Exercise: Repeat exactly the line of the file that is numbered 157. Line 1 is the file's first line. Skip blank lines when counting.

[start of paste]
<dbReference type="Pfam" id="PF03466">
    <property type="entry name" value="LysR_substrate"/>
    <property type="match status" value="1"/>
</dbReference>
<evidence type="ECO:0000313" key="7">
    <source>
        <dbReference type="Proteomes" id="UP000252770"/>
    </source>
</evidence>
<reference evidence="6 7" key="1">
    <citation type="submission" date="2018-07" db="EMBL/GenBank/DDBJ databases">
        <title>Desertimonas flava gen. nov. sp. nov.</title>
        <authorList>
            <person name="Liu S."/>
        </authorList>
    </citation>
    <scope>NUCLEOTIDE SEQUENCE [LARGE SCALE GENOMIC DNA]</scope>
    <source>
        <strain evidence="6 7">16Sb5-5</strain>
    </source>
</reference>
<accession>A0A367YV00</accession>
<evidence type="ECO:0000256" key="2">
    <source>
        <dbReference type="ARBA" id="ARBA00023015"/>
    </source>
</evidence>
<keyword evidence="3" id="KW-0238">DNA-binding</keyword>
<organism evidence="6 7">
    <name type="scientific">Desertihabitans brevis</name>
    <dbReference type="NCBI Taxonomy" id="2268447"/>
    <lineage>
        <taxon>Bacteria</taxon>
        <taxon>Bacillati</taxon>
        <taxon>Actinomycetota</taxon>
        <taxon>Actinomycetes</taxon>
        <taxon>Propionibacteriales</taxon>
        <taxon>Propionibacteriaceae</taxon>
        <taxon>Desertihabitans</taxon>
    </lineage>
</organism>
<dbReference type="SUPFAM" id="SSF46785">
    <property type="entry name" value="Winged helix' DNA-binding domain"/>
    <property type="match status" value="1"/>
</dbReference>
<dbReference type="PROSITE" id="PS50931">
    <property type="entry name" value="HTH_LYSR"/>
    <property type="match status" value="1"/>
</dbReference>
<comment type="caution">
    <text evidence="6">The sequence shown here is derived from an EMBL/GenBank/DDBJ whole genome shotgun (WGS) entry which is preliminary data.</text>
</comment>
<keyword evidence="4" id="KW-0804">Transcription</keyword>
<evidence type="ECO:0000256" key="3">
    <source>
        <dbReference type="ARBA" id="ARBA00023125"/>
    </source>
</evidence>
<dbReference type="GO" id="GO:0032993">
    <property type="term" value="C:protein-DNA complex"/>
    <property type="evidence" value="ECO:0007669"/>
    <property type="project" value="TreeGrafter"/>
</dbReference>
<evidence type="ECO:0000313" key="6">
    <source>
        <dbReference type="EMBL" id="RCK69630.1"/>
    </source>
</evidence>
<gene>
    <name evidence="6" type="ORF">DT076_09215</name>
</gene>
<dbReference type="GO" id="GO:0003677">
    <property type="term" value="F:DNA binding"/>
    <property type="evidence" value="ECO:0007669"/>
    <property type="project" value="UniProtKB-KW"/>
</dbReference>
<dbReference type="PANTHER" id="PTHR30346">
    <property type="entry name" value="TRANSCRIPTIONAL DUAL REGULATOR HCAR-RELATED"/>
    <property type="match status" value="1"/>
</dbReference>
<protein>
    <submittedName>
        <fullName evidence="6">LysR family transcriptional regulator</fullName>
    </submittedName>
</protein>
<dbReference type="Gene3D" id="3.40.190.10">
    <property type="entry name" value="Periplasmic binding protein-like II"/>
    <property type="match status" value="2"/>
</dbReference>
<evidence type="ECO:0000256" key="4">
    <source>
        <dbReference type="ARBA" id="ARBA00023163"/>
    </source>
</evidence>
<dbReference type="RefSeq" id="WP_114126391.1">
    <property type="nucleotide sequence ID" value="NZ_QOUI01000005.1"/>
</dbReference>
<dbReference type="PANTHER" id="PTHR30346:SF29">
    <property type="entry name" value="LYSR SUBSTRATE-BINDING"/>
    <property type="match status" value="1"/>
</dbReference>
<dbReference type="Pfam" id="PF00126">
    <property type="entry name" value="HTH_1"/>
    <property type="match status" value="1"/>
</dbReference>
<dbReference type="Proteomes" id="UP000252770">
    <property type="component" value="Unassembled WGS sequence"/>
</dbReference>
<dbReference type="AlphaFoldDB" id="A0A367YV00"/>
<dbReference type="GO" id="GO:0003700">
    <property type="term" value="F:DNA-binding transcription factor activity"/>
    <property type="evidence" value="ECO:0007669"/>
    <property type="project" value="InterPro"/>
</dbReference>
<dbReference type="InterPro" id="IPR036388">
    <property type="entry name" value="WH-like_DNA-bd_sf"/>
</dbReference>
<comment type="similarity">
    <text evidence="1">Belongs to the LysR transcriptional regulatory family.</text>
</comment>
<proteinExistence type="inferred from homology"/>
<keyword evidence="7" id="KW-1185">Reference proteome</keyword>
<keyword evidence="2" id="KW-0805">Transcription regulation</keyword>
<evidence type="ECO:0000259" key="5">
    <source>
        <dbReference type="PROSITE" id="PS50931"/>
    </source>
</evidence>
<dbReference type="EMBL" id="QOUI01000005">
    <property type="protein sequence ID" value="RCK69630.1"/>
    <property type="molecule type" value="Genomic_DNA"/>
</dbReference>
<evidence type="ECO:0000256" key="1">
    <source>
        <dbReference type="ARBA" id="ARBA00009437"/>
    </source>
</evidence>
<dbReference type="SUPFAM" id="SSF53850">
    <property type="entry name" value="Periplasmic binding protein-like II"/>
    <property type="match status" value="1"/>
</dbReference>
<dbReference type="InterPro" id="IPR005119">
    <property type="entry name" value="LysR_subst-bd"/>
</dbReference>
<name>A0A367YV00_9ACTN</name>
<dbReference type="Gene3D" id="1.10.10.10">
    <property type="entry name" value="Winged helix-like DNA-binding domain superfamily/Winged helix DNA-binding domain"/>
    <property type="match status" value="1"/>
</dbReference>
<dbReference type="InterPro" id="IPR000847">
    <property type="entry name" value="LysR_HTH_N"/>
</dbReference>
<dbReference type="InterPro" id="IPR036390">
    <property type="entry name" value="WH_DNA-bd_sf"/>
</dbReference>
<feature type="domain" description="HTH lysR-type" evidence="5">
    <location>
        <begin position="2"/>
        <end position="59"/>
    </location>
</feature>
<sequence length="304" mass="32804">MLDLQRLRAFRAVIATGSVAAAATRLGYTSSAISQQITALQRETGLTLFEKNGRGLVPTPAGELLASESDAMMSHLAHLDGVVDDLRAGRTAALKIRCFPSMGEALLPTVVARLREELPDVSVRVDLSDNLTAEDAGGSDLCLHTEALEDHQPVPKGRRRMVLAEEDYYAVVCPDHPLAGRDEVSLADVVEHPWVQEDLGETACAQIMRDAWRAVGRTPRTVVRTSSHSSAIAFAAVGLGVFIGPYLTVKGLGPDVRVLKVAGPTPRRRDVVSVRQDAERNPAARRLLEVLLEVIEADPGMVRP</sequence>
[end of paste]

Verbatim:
    <location>